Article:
Ethiopian Government could sign a 3rd peace agreement with an Ogaden rebel faction

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Ethiopia is set to witness the third consecutive peace agreement with a rebel faction after a bloc of the outlawed rebel group, the Ogaden National Liberation Front (ONLF), returned to Ethiopia seeking peace talks with the Ethiopian government, a move that could decisively bring peace to parts of the South eastern region in the Somali Regional state. The region had been plagued by an intermittent insurgency which had wrecked havoc in the area at times.
The ONLF, formed in 1984, says it’s fighting for the marginalized and neglected people of the arid region who are mainly pastoralists bordering the war-torn Somalia and who, for years, had been effectively cut off from development opportunities and activities evident in other areas of the country. The rebel group has been waging an ineffective low intensity conflict in the area. Several companies, including Chinese, Canadian and Malaysian firms have been granted exploration rights by the Ethiopian government to search for oil and gas in the area. 
Abdinur Abdulaye Farah, the group’s representative in East Africa, had earlier told Reuters that his faction was in the Ethiopian capital hoping to hold talks with the government.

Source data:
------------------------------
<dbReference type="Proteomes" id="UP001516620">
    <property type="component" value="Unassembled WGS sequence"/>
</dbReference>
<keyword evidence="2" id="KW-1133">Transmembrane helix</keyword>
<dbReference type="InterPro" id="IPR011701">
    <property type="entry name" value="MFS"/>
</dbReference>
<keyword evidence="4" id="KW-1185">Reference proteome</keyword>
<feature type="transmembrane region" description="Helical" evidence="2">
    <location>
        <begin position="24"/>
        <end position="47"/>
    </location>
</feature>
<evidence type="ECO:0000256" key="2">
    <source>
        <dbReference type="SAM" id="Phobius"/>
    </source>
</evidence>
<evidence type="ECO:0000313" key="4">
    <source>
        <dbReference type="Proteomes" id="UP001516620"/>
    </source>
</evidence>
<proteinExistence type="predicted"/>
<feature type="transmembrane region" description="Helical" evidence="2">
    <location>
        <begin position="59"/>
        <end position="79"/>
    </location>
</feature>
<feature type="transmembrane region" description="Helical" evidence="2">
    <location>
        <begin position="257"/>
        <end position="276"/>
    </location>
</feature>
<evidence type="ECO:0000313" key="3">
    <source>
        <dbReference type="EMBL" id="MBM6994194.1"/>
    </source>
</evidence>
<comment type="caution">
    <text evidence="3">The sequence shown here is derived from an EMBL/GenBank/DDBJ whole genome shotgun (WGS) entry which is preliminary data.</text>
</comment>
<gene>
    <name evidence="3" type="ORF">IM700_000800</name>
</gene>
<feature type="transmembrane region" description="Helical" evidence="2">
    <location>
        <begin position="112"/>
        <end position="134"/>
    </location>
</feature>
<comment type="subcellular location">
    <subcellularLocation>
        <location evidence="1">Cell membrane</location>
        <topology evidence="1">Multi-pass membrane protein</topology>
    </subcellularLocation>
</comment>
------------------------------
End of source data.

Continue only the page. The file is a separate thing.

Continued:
He also stated that there are few people supporting the rebels’ insurgency currently and that most people want peace.
Farah’s group, which previously was under the umbrella leadership of former Somali navy chief, Admiral Mohamed Omar Osman, had tried to negotiate with the Ethiopian government in Kenya’s capital Nairobi, but the talks failed in October, when the rebels declined to accept the constitution and give up their armed struggle.
This, however, was not the first ONLF faction, or rebel group operating in the Somali Regional state who has sat down for serious negotiations with the Ethiopian government.
In 2010, a separate rebel group called the Western Somalia Liberation Front (WSLF) widely believed to be the reincarnation of the Somali militant group “Al-Itihad Al-Islamiya,” which had tried to launch deadly bombing and assassination attacks in Addis Ababa and regional cities like Dire Dawa in the 1990s and failed, had signed a peace agreement with the Ethiopian government.
Another, separate ONLF faction, led by Salaheedin Abdurahman, which claimed to represent 80 percent of the ONLF fighters operating in the region, had also signed a peace deal with the Ethiopian government.
Ambassador Dina Mufti, Spokesperson for the Ministry of Foreign Affairs (MoFA), informed Capital that the arrival of the ONLF splinter faction is an acknowledgment that the residents of the Somali Regional state are benefiting from the area’s development activities. 
He also said the newcomers and their armed fighters could be integrated into the region’s security forces and other state structures, as had happened previously with other rebel groups, to provide them with means of smooth and permanent integration mechanism.